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Childhood Trauma


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I would like to see more discussion so I am putting forth a question to all of you, in hopes you will reply and we can get a discussion flowing.

Childhood trauma - does it have any effect on depression? Can it be a cause of depression?

Myself, I grew up in a trauma-filled atmosphere and I have depression. I don't think the trauma by itself caused my depression, but I believe it played a part in shaping the person I am. I believe a lot of my negative thinking habits, my coping strategies, my people-pleaser attitude, and many other qualities developed as a result of my childhood.

I do not blame anyone for this though. It is simply the way my life unfolded. A lot of the time I think it is unfair and I ask God why he allowed me to endure the childhood I had, but there is no solution to the unfairness.

So what is your opinion?

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I guess it depends on how you define trauma, or depression.

I see depression mostly as a symptom. I've heard it called "anger turned inward", and that doesn't limit the source of the anger.

I would guess that many survivors of childhood abuse would experience depression, but then again, I was not a trauma victim but I was fairly depressed at times.

I have met a few abuse survivors here, though. Their symptoms pretty much run the gamut, because there are as many ways of responding to something like that as there are people to respond.

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I like the definition of psychological trauma from the Sidran Institute:

Psychological trauma is the unique individual experience of an event or enduring conditions, in which:

1. The individual's ability to integrate his/her emotional experience is overwhelmed, or

2. The individual experiences (subjectively) a threat to life, bodily integrity, or sanity. (Pearlman & Saakvitne, 1995, p. 60)

This comes from a larger discussion of psychological trauma and its effects:


The way I look at it, in my case, I adapted to overstressful events by trying always to do the “right” thing as defined by social convention. This adaptation prevented what my child self experienced as threats to my life – specifically, social acceptance and approval, without which I would be rejected. A child cannot live without adult help and they instinctively know that. I think in my case it led to an obsessive-compulsive personality disorder in adulthood.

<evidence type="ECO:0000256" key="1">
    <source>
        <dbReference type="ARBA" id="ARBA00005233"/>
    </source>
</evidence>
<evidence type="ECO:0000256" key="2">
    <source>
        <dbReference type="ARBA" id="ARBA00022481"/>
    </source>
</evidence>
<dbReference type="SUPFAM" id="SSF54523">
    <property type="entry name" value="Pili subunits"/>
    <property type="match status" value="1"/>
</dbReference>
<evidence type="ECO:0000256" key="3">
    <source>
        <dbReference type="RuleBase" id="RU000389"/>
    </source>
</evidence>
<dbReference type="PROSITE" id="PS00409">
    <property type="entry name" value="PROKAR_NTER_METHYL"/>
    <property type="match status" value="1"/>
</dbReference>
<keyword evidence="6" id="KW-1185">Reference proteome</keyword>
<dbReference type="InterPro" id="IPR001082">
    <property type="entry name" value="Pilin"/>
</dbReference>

The adaptation was so deep that it preceded the development of the “ego” or sense of self, is my best guess. Getting in touch with that required going beneath what I (consciously) knew about myself, too.

Some personality theorists have proposed that “depressive personality” could be considered a personality disorder, too. So I think that childhood trauma could result in some deep-seated adaptations that lead to depression in adulthood.

But "depressed person" does not have to be the person that you are forever. I'm not an just obsessive-compulsive person any more, either.

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Living with trauma throughout childhood can lead to PTSD. Growing up in such an unhealthy atmosphere might play a role in how you cope in your adult life. When there are no feelings of safety it can create a foundation for all types of challenges.

From my most recent studies, it would seem that depression might sometimes be a result of the way we have learned to treat ourselves. Negative self-talk can create a grim outlook with all kinds of distorted thought patterns. If your childhood environment was not nurturing or accepting and your rights were not respected or valued, you might not learn healthy self-care. I'm speculating throughout my post, but it makes sense to me that a traumatic childhood could play a role in challenges and illness, such as depression, in adulthood.

Take care, Stigmabegone.

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Thanks for the replies everyone. I think my childhood had an impact on how my ego formed and the way my ego formed has an impact on how I cope and behave as an adult. I don't think my childhood caused my depression and I don't blame anyone for anything from my childhood. I was a loved and wanted child who just happened to be raised by an undiagnosed severely depressed parent. Today, I have recognized and finally admitted that my childhood did play a part in who I am as an adult. Now I need to heal the little girl that is still in me and learn some better coping skills and just move on with life.

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